5th July 2018

My final visit was to Tipoteca Italiana in the town of Cornuda, Treviso province. A legendary museum amongst the typography, print and design communities, the collection and archive was established by the Grafiche Antiga print company. Realising that the equipment and expertise of letterpress in Italy was in danger of being entirely lost, the company spent several years travelling the country acquiring materials, all of which is now installed in a former hemp mill (plus the workers’ lodgings and church).

The museum houses an impressive collection of presses and type (1 and 2), but the real jewels are the archive of crafts related to the world of type: typeface design (3), punch engraving (4 and 5), matrix preparation and casting (6 and 7). The Nebiolo foundry and its chief type designer Aldo Novarese are especially well represented.






6 – Nebiolo’s Nebitype caster is at the front

7 – Monotype caster keyboard wall

Combine that rich archive with the collection of type specimen books (8) and graphic art publications (9), and you can see why Tipoteca is so revered internationally.


9 – Archivio Tipografico, Torino, 1905 (L) and Nebiolo type foundry catalogue (R)

There’s also a well-equipped educational print space which functions as one of two production spaces for commissions. Note the smartly dressed printers.

A full rundown of all the different sections of the museum is here on the Tipoteca site. Far better to read it from the source than for me to summarise what is an incredible experience.

One final thanks to a-n for the bursary that facilitated this invaluable learning experience.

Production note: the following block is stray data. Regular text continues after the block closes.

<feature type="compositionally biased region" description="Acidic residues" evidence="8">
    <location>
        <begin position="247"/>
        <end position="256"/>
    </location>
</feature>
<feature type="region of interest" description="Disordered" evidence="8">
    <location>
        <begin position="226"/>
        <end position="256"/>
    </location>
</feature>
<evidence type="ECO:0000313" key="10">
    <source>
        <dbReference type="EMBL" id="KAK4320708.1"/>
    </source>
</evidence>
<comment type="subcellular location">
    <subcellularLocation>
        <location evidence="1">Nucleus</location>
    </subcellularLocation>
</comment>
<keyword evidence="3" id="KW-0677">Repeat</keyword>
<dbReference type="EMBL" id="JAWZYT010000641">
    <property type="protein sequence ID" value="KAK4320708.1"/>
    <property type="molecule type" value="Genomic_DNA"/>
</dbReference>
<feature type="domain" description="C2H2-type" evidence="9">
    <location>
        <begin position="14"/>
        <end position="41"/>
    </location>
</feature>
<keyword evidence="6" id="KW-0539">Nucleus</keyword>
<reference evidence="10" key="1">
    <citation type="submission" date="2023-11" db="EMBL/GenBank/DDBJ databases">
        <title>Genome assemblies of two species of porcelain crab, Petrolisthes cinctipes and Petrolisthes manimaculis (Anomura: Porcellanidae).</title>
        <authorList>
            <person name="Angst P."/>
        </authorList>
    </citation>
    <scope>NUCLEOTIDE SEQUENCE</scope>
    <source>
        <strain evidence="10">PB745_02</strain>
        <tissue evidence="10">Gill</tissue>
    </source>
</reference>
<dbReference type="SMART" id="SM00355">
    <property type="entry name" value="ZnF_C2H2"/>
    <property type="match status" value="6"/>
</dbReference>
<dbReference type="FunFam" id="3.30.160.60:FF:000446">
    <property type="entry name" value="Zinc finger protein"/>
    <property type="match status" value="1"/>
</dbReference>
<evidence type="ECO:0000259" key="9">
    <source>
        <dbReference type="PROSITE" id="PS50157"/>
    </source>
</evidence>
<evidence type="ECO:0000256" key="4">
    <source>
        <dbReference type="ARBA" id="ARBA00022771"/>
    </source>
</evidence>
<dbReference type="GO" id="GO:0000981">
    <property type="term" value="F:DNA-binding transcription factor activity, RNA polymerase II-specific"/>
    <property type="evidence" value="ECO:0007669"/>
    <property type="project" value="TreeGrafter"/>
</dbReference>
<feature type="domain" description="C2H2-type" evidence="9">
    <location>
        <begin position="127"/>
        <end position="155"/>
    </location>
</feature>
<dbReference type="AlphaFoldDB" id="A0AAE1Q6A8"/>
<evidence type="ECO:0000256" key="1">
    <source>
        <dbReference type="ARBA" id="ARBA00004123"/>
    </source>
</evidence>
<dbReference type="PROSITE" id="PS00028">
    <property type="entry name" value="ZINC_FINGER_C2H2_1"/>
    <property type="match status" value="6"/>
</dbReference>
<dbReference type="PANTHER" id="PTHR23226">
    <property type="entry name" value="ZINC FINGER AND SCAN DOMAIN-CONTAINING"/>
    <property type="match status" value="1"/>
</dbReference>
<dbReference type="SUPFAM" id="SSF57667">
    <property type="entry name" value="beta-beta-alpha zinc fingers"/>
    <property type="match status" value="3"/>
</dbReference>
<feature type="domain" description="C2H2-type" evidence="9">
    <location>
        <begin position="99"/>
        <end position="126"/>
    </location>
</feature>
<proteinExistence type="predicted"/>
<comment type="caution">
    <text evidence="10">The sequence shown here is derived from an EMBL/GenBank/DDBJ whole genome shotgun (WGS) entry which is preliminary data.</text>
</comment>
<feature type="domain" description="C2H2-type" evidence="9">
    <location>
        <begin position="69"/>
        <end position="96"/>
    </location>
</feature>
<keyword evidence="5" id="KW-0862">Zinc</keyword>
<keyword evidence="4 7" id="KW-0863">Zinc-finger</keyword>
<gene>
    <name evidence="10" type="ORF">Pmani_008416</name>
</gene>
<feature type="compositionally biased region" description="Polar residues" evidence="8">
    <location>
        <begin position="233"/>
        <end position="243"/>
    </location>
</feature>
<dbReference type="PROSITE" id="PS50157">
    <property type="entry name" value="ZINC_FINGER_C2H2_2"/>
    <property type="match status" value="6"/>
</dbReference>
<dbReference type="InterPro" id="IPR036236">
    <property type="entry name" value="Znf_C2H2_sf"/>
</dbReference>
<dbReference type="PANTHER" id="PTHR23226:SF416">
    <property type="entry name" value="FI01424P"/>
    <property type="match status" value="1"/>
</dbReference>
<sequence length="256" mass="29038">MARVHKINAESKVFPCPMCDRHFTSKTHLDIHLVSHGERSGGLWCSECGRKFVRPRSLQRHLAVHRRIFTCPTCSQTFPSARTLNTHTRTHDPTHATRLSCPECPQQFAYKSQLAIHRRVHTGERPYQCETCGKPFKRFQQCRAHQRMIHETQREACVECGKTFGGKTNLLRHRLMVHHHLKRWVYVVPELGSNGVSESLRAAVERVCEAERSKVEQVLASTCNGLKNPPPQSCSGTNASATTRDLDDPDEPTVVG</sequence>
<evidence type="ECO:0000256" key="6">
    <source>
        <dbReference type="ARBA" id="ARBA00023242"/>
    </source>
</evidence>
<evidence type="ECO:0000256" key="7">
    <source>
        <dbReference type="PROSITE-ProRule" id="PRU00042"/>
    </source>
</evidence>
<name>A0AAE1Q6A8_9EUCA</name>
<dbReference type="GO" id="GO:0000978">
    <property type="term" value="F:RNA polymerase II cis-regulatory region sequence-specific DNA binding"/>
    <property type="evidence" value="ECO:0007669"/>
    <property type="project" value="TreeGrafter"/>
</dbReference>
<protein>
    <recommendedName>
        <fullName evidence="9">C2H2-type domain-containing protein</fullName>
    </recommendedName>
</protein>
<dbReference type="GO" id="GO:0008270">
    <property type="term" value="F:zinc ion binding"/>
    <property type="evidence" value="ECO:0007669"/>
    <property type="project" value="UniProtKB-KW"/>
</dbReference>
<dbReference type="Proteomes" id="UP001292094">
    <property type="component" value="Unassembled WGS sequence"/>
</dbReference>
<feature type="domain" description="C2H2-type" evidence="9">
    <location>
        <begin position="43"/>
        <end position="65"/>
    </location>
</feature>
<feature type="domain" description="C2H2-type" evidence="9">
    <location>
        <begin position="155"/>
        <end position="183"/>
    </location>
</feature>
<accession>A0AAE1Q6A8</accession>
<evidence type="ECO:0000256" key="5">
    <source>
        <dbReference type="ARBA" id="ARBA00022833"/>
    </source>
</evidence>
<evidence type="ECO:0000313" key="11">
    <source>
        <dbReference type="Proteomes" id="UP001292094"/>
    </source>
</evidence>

1 Comment

3rd July 2018

An important part of my Italian trip was visiting the studios of other artists taking part in Letterpress Workers. Private working spaces are always fascinating: they offer valuable insights into an artist’s work and methods, which in turn feeds back into one’s own practice, both overtly and subconsciously. In Milan, I was fortunate to be invited to visit Lucio Passerini.

Lucio is credited with teaching many of the Novepunti team so perhaps we have him to thank in part for the existence of Letterpress Workers. He established his studio in 1982 and it’s a serene, carefully arranged space.

That sense of measured calm is reflected in Lucio’s beautiful work, which he issues through his Il Buon Tempo imprint. (tr.- “the good time”.) A really interesting feature of his work is a focus on a specific form – it seems almost like a geometric rendering of the human shape, and it repeats throughout his work with letterpress type, linocuts and the wood sculptures that hang on the studio walls (above).

Many thanks to Lucio for his invitation and his time.

4th July 2018

During the Letterpress Workers weekend, I admired the work that Paolo Celotto was making. As the next leg of my trip meant an overnight stop in Treviso, it was a great opportunity to visit Paolo’s studio in a quiet, residential corner of this lovely city. The studio was established five years ago and a large part of the type collection came from Grafiche Vianello, a Treviso printshop that was closing down.

Paolo publishes work through his “nel dubbio stampo” imprint, which I think translates broadly as “if in doubt, print”. Sound advice.

Much of the work so far comes in a chapbook poetry series, with writing mainly from established poets, but also from Paolo himself on occasion.

As with Lucio’s studio, Paolo has taken time and trouble to arrange the space in subtle ways, incorporating unusual elements like these branches. The result is an intriguing, inspiring environment in which to create and produce.

Once again, many thanks to Paolo for his time and hospitality, and also to his intern Deborah for interpreting.

4th July

En route to Treviso I stopped off in Verona to visit Lino’s & Co. As well as a print studio, Lino’s is also a retail store stocking a great range of all-letterpress prints, cards and ephemera.

They print all the stock on the premises using a Heidelberg platen (above) and a large-format FTC cylinder proof press (below). Alessandro Bombieri is the house printer and was kind enough to take time out to talk about their work.

A selection of the studio’s work in the print space.